When Supreme Court of India preferred to appeal against the judgment of Single Judge of High Court of Delhi[9] in Secretary General, SUPREME COURT OF INDIA V. SUBHASH C. AGARWAL. This is a landmark case that determines the balance between the rights to information guaranteed to all individuals with the principle of confidentiality. It focuses on transparency in all government institutions. The Delhi High Court upheld an earlier order of Chief Information Commissioner (CIC), whereby CIC directed Central Public Information Officer (CPIO) [s4] of the Supreme Court to furnish information sought by the respondent in the present case, under the Right to Information Act, 2005.[10] In a significant statement given in an interview to leading news channel of India, Chief Information Commissionerat the CIC hearing, the advocate representing the Court was chided by the CIC for its vague response, and also warned that a ₹25,000 penalty could be imposed on the CPIOfor having delayed the response.Wajahat Habibullah has remarked that the judiciary too falls under the purview of the Right to Information Act. In the famous case of Khanapuram Gandaiah v. Administrative Officer & Ors[11] Supreme Court held that judicial officers are not bound to give their reason for judgment. This is also doesn’t seem to be correct because the judiciary is not expressly excluded in u/s 2 (h) and 8 of RTI Act. I suggest that the definition of public officer under RTI Act cover the judicial officer well within its purview. The office of the Chief Justice of India will come under the ambit of the Right to Information Act, the Supreme Court ruled on the case. Five-member DC bench led by CJI Ranjan Gogoi agreed in principle to share information but on a case-to-case basis and subject to RTI safeguards. Neither is RTI under Article 19 nor is the right to privacy absolute,” Justice Chandrachud added, saying that all judges and the CJI hold “constitutional positions”. The issue dates back to 2007 when Subhash Chandra Aggarwal, RTI activist, filed a plea in HC seeking details of judges’ assets, but the information was denied. In 2009, Agrawal filed an RTI application in the Supreme Court’s Central Public Information Officer (CPIO). He had sought details regarding the appointments of three SC judges: justices R.M. Lodha, H.L. Dattu and A.K. Ganguly.His judgment explicitly explained that information which is of immense public interest only needs to answer hence, fabricating the lesser chances of getting misused. Apart from opportunities to get misused this decision gave the classic instance for all other bodies and authorities to declare itself under the public authority, which will help to bring transparency In PEOPLE’S UNION FOR CIVIL LIBERTIES vs Union of India [12]Justice S.B. Sinha and Justice B.M. KhareIt was held that “Right to Information is a facet of the freedom of ‘speech and expression’ as contained in article 19(1) (a) of the constitution of India. Right to Information, thus, indisputably is Fundamental Right.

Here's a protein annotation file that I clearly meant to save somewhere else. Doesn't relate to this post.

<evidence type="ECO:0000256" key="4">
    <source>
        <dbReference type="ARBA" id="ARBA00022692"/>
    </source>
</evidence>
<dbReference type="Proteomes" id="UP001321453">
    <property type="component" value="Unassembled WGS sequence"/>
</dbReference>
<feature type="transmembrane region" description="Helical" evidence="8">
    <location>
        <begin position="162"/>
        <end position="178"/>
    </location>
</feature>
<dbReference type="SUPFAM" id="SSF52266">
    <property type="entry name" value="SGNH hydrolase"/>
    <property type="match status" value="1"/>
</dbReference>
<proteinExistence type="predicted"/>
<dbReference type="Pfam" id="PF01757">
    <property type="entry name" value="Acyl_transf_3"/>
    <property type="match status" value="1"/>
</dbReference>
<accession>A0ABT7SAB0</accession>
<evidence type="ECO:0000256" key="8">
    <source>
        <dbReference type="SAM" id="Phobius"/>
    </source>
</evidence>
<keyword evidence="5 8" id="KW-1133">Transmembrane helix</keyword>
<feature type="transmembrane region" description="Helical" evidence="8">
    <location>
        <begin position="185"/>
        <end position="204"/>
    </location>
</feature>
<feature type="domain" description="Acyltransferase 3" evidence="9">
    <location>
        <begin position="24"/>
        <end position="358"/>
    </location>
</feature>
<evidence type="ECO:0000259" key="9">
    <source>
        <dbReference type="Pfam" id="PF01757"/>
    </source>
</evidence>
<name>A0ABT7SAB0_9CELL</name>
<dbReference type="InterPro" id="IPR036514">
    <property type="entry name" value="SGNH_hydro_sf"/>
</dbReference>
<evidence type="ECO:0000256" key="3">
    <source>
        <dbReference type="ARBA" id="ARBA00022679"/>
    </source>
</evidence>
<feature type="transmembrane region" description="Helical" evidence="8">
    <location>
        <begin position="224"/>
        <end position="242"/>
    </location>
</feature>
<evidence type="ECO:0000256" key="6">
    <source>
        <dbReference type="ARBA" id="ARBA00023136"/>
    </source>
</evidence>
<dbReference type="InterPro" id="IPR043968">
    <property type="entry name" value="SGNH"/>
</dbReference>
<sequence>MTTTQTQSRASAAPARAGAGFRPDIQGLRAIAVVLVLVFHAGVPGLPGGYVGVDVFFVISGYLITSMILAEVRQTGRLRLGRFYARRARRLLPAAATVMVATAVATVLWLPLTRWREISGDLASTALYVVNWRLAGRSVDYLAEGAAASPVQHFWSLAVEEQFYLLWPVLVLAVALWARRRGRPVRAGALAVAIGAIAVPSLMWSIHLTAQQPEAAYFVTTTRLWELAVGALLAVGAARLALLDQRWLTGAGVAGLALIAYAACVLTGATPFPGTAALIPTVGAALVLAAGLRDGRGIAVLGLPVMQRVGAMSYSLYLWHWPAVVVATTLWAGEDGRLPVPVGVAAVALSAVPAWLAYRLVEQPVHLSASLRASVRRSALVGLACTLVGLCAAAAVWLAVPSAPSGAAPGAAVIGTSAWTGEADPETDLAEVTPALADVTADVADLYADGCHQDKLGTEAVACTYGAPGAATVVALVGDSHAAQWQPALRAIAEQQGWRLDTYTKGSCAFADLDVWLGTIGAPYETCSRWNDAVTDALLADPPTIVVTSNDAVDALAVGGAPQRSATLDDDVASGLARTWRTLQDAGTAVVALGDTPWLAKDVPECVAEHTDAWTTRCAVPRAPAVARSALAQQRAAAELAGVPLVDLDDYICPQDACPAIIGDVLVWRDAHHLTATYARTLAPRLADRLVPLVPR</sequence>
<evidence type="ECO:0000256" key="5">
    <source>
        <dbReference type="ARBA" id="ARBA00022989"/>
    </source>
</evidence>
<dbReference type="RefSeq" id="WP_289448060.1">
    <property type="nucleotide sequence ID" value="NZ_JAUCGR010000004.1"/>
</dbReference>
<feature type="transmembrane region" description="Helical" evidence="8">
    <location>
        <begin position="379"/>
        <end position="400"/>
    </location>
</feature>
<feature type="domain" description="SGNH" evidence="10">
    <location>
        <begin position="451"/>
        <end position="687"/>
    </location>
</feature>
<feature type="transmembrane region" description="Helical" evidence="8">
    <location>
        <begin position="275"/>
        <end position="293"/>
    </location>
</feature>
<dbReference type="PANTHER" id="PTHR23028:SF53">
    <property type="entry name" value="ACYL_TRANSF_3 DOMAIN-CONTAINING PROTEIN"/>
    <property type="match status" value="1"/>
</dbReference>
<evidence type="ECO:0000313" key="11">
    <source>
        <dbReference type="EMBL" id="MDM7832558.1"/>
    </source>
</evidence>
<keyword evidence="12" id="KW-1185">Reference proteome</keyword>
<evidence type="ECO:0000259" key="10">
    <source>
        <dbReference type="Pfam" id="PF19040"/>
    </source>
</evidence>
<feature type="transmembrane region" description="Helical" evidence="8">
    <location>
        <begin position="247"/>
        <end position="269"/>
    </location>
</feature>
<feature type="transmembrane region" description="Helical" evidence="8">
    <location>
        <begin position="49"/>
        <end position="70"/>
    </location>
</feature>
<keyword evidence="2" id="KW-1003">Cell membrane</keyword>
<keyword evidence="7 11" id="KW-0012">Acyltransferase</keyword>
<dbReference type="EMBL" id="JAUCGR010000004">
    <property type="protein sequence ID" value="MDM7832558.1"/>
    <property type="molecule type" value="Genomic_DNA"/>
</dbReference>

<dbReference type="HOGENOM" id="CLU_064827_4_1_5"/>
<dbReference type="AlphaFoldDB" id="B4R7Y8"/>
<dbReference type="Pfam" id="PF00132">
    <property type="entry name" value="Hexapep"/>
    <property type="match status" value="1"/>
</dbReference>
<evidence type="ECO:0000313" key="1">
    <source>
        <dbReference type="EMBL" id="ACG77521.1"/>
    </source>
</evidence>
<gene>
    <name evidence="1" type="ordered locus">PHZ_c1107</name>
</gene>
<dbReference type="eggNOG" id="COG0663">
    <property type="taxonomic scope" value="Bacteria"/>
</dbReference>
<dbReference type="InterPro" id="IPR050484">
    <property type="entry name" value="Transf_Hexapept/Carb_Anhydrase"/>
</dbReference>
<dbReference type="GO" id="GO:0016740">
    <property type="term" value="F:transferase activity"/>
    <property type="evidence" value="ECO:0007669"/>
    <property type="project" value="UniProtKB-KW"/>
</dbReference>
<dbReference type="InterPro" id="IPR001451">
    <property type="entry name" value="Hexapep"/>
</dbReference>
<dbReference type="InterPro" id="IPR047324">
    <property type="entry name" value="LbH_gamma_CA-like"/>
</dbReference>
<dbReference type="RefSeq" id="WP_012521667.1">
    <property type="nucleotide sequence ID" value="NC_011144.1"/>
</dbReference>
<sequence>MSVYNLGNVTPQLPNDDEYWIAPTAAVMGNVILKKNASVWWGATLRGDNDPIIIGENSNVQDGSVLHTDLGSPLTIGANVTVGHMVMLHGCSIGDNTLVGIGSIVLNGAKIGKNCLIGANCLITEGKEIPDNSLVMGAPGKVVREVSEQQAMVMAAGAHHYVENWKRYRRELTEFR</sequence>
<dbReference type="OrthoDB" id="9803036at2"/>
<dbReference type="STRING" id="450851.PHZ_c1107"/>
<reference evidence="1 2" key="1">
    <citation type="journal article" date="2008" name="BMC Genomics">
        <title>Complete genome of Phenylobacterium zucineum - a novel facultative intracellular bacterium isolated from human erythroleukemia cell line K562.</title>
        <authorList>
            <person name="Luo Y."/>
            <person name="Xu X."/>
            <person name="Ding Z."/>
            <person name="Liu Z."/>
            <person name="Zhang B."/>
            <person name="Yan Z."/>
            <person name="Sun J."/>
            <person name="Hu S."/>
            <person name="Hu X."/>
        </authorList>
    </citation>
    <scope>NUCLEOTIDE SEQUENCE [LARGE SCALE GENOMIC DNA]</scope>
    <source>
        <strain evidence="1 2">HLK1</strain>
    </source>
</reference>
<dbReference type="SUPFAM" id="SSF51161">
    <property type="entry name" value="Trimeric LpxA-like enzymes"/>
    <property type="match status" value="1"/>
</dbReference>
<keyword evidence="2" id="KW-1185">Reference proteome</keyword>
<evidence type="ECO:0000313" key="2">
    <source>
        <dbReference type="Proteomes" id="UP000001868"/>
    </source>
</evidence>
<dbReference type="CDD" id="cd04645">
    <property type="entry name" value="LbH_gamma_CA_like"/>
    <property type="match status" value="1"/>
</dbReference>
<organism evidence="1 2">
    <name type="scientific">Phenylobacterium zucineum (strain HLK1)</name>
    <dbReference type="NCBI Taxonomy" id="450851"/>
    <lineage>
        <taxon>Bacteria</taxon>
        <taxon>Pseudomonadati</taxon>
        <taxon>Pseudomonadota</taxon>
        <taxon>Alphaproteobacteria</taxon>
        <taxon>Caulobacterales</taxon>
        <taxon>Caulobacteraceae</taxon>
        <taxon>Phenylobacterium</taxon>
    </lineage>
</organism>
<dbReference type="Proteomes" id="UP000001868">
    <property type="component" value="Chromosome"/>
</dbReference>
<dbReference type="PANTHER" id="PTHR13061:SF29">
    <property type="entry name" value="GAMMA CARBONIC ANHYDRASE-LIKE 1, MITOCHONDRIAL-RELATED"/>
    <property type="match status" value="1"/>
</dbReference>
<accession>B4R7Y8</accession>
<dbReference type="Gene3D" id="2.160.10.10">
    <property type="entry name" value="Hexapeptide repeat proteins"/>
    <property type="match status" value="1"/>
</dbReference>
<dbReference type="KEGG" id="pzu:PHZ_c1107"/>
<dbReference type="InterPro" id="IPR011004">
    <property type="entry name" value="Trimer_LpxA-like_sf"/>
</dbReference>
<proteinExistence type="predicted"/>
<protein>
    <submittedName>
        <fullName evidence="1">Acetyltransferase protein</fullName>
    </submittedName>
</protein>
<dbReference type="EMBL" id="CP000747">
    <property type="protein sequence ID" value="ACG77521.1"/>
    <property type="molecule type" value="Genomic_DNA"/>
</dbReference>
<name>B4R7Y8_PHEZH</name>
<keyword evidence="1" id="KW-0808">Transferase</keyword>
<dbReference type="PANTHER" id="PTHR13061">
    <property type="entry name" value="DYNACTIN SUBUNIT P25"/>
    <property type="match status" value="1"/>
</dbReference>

CONCLUSION